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August 01, 2022

A Case of Amnesia

By Dan Mulhollen

One of the advantages of living alone is being able to go from bed, to the breakfast table, to the shower all without having to bother with complications like buttons and zippers. It's a wonderful bit of freedom. The morning sun feels invigorating as it touches the skin, even if the mind still lingers in a dreamy haze.

And so it was only when I returned to the bedroom to dress, almost stumbling over a pair of white, open-toed shoes, that I realized I had not been sleeping alone.

A skinny, thirty-something brunette lay there sound asleep. She seemed to be wearing standard office clothing; a white blouse, burgundy skirt, hose, and a little vest-like article that seemed entirely ornamental.

She was silent and lay there eerily still. I was very relieved to notice the slight inward and outward movements from her torso showing that she was breathing.

She woke up and looked at me. "Where am I?" she asked, profoundly confused.

"Who are you?" I asked, her question seeming obvious enough to me.

She bolted from the bed and then stopped. "Not again," she said. "Sometimes I lose track of who I am."

"You remember forgetting?"

She nodded her head. "There was the time," she began. "No, it's all very vague."

A good part of me was skeptical. While it was entirely possible that I had gone to sleep without locking the door, I did not see how someone would walk in, make their way to my bedroom, and fall asleep a foot or two from where I was slept.

The fact that she failed to wake me was not a great surprise. My bedroom faces the street and recently I slept through two hours of road construction. Her clothing seemed in good shape. Of course I am fairly confident that had anything happened to truly rumple them, that would have awakened me.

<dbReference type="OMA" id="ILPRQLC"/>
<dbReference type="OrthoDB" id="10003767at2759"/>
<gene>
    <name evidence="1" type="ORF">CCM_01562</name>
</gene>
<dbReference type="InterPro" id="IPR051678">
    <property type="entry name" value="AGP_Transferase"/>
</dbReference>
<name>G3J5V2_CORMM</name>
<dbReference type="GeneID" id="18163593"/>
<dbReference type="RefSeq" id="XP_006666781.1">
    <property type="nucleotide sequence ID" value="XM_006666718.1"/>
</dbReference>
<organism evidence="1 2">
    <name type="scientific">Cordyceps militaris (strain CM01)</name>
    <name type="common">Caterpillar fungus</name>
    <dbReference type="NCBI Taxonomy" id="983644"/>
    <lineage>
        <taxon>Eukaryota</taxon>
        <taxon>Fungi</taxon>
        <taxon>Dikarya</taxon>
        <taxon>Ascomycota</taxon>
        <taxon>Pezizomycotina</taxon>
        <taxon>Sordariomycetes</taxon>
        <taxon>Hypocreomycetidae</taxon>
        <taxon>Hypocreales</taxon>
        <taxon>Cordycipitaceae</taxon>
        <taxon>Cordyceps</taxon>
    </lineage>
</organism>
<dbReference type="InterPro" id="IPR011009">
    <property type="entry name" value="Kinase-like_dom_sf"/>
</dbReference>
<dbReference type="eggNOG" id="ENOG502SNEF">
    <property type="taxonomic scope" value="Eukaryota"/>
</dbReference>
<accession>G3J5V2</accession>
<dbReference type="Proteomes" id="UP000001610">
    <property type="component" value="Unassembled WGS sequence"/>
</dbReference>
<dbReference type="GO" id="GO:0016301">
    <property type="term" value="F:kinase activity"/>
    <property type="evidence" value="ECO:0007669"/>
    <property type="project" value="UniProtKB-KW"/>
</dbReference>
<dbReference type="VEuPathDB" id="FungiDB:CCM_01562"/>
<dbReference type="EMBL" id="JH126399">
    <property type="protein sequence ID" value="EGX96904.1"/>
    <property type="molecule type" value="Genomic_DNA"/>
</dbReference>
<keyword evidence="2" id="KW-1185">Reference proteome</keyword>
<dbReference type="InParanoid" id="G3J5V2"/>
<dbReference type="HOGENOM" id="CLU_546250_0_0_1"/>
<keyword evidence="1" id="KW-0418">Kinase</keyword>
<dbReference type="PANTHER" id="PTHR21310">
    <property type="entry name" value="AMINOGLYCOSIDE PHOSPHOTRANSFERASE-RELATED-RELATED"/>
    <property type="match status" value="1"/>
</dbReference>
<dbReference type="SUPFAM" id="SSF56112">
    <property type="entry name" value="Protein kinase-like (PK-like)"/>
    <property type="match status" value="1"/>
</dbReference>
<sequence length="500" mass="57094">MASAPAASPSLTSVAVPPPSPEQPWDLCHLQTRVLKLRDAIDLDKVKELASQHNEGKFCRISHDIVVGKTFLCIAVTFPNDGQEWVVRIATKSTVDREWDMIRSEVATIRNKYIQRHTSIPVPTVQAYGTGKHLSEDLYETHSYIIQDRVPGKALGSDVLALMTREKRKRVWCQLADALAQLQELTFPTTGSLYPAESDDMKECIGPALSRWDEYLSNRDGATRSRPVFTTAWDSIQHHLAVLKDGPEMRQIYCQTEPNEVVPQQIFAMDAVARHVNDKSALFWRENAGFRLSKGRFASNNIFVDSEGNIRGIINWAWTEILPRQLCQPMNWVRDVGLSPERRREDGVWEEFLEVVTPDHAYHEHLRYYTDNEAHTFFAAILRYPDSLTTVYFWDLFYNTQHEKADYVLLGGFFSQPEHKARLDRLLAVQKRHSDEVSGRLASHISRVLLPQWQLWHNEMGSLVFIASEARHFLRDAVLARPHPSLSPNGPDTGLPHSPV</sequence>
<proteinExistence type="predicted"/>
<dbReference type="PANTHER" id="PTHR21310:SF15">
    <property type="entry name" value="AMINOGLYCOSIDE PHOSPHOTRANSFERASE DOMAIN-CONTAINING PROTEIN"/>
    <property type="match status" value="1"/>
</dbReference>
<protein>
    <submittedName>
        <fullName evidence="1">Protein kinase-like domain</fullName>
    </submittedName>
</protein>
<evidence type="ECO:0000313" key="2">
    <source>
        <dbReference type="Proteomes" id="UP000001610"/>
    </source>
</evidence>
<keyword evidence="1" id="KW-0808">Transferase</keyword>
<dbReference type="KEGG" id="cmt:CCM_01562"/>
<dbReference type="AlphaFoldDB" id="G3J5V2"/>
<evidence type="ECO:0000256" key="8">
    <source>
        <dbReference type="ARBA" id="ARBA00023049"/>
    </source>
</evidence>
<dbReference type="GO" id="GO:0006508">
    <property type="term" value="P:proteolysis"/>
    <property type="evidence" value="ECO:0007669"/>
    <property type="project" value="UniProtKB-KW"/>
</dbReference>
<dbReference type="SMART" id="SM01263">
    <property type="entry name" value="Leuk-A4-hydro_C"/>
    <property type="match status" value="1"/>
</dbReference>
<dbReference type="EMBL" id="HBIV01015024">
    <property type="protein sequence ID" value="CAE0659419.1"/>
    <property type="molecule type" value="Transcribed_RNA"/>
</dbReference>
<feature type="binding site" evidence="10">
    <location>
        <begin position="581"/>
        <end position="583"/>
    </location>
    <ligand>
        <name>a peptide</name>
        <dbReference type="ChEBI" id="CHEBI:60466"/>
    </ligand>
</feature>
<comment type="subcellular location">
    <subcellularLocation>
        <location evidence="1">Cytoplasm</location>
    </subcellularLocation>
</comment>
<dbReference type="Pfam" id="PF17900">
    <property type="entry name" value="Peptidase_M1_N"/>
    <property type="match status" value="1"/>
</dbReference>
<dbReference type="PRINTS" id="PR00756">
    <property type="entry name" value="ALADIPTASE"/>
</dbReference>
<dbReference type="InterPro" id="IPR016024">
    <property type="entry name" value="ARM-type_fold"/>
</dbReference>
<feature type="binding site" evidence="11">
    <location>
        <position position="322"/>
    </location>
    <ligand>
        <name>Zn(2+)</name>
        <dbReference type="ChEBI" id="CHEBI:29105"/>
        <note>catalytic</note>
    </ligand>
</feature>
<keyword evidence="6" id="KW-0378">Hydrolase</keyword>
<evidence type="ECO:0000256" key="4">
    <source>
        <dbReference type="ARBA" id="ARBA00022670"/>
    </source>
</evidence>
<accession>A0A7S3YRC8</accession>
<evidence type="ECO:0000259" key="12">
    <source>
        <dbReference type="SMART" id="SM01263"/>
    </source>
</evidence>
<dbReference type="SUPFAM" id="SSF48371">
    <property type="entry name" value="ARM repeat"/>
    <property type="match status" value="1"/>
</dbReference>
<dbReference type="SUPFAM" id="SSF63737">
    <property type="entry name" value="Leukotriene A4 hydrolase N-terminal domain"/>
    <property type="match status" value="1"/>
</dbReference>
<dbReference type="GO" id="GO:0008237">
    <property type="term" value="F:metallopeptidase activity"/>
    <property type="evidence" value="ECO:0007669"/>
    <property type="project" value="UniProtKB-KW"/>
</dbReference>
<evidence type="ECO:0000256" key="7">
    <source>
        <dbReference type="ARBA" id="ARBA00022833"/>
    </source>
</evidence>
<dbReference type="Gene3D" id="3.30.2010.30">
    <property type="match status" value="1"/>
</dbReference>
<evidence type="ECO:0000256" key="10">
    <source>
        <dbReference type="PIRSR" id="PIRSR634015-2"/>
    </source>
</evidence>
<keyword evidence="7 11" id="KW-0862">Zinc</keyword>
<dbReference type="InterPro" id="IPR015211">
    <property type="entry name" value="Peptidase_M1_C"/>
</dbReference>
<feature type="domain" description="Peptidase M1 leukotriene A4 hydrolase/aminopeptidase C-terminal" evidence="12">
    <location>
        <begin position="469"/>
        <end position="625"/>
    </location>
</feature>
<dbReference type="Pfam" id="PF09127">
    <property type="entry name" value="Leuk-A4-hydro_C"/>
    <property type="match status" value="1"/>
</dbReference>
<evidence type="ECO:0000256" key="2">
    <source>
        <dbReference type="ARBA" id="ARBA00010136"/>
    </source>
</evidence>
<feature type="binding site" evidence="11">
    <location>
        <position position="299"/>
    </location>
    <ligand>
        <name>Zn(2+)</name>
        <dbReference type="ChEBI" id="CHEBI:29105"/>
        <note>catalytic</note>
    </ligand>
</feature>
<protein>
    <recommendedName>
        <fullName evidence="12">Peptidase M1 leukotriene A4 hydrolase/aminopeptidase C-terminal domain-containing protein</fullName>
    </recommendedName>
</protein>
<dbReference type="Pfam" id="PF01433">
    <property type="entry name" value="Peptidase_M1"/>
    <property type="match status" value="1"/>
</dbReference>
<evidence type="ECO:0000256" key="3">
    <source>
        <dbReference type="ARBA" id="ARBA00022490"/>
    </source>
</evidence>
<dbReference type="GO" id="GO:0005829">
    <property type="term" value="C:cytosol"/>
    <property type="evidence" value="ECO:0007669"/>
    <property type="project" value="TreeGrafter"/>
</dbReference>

"Do you have ID?" I asked.

"If I had a purse," she said. "I don't seem to." Then she took hold of my shoulders and pleaded, "Please help me remember who I am."

"Could you at least let me get dressed?" I asked, starting to feel self-conscious. Then a weak joke slipped past my better judgment. "Or you could join me."

"Please no suggestions," she said, half whispering. "I'm too open to them in this state." She stared at me, her gaze turning lower, and then she ran from the bedroom.

I quickly slipped into a pair of jeans and a t-shirt. I found her in the living room examining my CD collection.

"Sometimes," she said, "music will trigger a memory."

"Good or bad memories?" I asked.

"Doesn't matter. If it jolts my memory, even something nasty is worth it."

I could think of a few memories I would not want to be sprung unexpected. I suppose that was the one advantage of remembering them. If she was to be believed, it would be like having the experience again for the first time.

"Maybe we can work this out," I suggested. "You're obviously dressed for work. Office job it seems."

"Desk," she said, making a mental inventory, "computer, coffee mug. That's all I remember."

"What's on the screen?"